Paul is not an anti-Semite. I think we should start there. When Paul argues that Moses put a veil over his face and all who hear him read are veiled: this should not be read as anti-semitic. Paul was Jewish. It is more like differentiation. While the other apostles were trying to figure out how to stay within the establishment, it was Paul, pushing and prodding in communities all over the region to see the possibilities beyond the existing system. Paul is leading a theological revolution.
With Unveiled Faces (Day 32 of A Simple Lent) | Thursday
It is tricky to talk about how Paul describes his faith tradition. It makes me think of that saying “nobody can make fun of my brother but me” because Paul’s hard words are delivered, not as a harsh critic, but a devoted insider.
It is all those who have come after who have taken his words which differentiated the new thing which has come in the Word and Spirit as being against, as the evangelist John wrote “the Jews”.
I say this because his referring to the Law as death is some pretty intense rhetoric.
What is the veil Paul is talking about?
If you remember in Exodus, after the people are liberated from Egypt, wander around the desert grumbling, and then they start to prepare for their future. Moses goes up the mountain to chill with GOD for a few. Of course, while he’s gone, the people get restless. Moses didn’t say how long he was going to be away. So their brilliant idea is to make an idol and worship it.
When Moses comes back with the original set of the Ten Commandments, he is rightly cheesed at them and breaks the tablets (written by the finger of GOD).
When he goes back again, he intercedes on behalf of the people, begging GOD not to punish, but show mercy. And when Moses comes back down with the new 10 (written by the finger of GOD) the people freak out because his face is glowing like the sun.
For the rest of his life, Moses would wear a veil around the people, not because of people’s fear, but he didn’t want the people to think he alone was special. He wanted them to see the word of GOD as special.
He also was concerned that the glow would fade – if the people saw the brightness fading, they would think GOD was abandoning him. So he would come before the presence and his face would begin to glow anew.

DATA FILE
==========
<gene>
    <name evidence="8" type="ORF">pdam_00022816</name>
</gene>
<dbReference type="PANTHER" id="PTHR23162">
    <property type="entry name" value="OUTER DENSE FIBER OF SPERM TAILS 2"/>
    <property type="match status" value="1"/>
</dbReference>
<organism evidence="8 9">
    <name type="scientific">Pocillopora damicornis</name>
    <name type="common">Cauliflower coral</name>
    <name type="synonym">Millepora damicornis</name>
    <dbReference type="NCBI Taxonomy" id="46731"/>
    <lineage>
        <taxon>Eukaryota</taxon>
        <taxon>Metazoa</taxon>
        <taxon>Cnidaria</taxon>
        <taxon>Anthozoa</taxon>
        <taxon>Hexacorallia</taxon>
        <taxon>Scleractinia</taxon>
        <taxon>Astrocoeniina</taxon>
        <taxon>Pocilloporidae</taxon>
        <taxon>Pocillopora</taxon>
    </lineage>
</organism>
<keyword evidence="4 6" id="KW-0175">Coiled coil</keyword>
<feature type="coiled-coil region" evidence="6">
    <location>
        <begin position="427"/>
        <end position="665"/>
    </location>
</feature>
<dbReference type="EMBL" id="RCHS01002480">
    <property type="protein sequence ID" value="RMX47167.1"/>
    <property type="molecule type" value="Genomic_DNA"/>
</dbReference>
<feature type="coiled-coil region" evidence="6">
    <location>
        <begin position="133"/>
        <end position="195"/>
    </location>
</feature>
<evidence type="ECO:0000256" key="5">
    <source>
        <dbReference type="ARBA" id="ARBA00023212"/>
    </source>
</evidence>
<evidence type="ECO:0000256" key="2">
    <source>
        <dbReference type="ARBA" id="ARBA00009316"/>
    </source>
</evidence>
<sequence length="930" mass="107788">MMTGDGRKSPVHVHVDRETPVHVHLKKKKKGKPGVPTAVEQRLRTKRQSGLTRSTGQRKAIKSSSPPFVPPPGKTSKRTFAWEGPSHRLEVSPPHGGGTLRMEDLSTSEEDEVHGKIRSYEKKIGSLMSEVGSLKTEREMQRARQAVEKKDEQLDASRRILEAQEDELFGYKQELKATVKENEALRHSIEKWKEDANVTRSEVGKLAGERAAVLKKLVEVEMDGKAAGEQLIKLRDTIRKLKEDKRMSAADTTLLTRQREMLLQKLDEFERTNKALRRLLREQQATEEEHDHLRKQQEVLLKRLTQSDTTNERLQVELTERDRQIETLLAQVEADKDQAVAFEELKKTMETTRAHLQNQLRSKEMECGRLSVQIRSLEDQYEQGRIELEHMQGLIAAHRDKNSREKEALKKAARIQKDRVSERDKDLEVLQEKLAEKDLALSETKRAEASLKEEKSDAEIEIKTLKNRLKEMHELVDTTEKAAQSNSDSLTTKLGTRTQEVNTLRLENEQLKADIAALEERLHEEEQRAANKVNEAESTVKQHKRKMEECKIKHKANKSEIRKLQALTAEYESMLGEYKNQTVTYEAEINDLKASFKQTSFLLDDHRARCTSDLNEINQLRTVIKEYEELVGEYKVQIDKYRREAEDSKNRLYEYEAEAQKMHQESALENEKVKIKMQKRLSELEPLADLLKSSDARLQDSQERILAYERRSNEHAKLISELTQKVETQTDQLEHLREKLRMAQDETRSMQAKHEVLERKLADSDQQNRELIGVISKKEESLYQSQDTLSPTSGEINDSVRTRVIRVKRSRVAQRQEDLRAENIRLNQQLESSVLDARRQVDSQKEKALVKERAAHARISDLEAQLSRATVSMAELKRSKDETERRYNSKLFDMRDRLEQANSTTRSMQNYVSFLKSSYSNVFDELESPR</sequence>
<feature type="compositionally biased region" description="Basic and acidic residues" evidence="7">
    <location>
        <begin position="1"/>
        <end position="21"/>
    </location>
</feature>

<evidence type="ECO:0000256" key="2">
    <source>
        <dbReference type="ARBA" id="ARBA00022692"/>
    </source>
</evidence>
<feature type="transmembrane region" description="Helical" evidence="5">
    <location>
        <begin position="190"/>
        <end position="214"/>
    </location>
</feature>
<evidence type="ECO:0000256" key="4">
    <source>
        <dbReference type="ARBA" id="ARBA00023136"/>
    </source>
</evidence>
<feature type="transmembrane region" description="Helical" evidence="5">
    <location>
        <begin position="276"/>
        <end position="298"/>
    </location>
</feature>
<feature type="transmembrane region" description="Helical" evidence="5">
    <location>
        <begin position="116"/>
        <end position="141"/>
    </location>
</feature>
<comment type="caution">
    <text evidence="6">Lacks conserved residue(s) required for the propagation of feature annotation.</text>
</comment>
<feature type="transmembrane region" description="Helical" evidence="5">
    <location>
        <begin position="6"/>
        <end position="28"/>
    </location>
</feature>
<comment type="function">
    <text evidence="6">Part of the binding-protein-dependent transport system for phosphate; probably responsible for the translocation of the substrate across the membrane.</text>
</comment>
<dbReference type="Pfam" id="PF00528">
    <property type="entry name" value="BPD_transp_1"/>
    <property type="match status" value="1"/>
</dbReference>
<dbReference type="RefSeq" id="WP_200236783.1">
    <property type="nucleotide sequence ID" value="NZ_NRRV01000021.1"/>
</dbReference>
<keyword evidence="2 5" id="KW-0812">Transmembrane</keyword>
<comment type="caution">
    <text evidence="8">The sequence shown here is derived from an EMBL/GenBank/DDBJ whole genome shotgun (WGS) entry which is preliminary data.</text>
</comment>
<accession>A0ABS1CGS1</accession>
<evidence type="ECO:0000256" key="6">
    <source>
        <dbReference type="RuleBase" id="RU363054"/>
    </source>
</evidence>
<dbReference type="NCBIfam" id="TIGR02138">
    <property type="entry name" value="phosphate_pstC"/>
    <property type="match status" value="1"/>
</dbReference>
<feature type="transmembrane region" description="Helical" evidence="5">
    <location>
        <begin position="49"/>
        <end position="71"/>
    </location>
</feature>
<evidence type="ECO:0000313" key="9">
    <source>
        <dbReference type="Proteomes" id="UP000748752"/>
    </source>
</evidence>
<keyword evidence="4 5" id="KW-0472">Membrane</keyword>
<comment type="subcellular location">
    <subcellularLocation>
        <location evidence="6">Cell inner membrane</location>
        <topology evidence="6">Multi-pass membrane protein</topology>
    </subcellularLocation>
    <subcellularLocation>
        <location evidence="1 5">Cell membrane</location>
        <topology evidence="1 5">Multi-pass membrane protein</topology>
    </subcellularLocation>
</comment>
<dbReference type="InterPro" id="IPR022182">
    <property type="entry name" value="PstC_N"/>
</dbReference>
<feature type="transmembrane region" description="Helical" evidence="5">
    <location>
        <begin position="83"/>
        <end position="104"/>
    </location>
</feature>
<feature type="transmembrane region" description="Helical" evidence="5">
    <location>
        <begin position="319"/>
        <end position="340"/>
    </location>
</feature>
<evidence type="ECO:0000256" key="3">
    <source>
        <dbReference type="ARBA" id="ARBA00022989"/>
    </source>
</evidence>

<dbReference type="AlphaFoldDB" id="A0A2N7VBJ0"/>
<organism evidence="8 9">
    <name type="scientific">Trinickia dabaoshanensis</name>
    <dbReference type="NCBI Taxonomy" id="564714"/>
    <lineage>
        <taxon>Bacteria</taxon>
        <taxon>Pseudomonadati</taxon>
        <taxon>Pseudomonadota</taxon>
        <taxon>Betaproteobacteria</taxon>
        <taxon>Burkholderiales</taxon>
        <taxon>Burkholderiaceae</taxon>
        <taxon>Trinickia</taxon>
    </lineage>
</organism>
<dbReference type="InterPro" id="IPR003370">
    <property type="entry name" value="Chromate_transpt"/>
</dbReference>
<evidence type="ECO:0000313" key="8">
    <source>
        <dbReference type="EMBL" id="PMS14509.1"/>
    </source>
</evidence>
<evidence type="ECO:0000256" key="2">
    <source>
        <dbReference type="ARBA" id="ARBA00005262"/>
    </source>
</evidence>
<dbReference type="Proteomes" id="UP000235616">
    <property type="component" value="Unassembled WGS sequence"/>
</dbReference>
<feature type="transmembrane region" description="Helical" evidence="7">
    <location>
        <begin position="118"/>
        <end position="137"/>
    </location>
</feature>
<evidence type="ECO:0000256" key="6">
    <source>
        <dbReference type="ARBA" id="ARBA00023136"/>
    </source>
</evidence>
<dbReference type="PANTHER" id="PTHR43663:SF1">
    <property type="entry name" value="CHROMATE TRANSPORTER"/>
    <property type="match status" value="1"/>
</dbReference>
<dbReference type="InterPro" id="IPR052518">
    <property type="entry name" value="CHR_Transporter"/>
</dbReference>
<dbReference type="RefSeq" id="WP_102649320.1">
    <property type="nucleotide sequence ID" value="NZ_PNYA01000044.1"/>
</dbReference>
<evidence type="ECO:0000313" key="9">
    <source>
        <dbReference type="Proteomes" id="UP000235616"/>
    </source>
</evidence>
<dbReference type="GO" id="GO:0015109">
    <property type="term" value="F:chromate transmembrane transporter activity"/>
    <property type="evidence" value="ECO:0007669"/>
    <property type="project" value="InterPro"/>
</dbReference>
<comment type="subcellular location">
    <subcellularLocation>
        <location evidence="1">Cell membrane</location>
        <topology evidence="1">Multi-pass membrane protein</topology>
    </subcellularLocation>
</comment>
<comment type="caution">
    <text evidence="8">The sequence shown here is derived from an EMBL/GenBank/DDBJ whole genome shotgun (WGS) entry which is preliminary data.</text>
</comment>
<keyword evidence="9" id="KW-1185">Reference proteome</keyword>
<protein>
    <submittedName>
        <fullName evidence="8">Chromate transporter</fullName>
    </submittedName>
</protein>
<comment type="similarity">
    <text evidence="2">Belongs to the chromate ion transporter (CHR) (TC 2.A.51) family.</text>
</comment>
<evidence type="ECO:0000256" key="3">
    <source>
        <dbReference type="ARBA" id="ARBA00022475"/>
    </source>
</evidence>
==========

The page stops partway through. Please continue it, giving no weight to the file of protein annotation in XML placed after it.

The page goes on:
But it is GODness in the glow that Moses seems most concerned with. He reveals his face to the people in his teachings, so that it wasn’t Moses the man they saw, but GOD. And he would veil his face the rest of the time so it wasn’t Moses the GOD-chosen they interacted with.
The phrase Paul uses: “minds were hardened” is an interesting juxtaposition with the hard heart of Pharaoh. And in some ways, it does fit, for it isn’t the people’s faith that routinely escapes them, or their compassion for one another as much as it was their willingness to hear where GOD is leading them.
This certainly is fruitful territory for conversation, but not one I’m interested in today. Precisely because it isn’t a critique Paul is trying to offer but differentiation. It seems that for Paul, Moses should not have worn a veil, but instead demonstrate to the world what the greatness of GOD actually looks like. This is less a critique of tradition and more to say that the new thing GOD is offering the people should be revealed to them.
We should not miss how Paul connects the hard-minded people Moses was leading with those he was leading in Corinth. If I were to say that “he was speaking to those who struggled to know the grace of GOD and remember the liberating love they had personally experienced” one could certainly apply it to both.
This is all background. It isn’t the argument. This isn’t what Paul is trying to say, he’s just getting them up to speed. A bit of a here’s what I mean when I say this. What he wants to say is:
Now the Lord is the Spirit, and where the Spirit of the Lord is, there is freedom. And all of us, with unveiled faces, seeing the glory of the Lord as though reflected in a mirror, are being transformed into the same image from one degree of glory to another; for this comes from the Lord, the Spirit.
He wants to talk to these people about what GOD is doing for them. Paul, like Moses actually, is hoping a hard-minded people will know the grace and mercy of GOD, not only the judgment.
The veil Moses wears deals with a people prone to worship Moses the man and regard him as above them. Paul, on the other hand is dealing with the opposite problem.
And yet the words go so far beyond the example of the veil: the veil–to wear it or not: that it speaks to the very glory of GOD, of the mercy and revelation in our lives, and our willingness to participate in something much bigger, freakier than ourselves.
That we, “all of us, with unveiled faces, seeing the glory of the Lord as though reflected in a mirror, are being transformed into the same image from one degree of glory to another”.
Can you see it? Will you reveal it?
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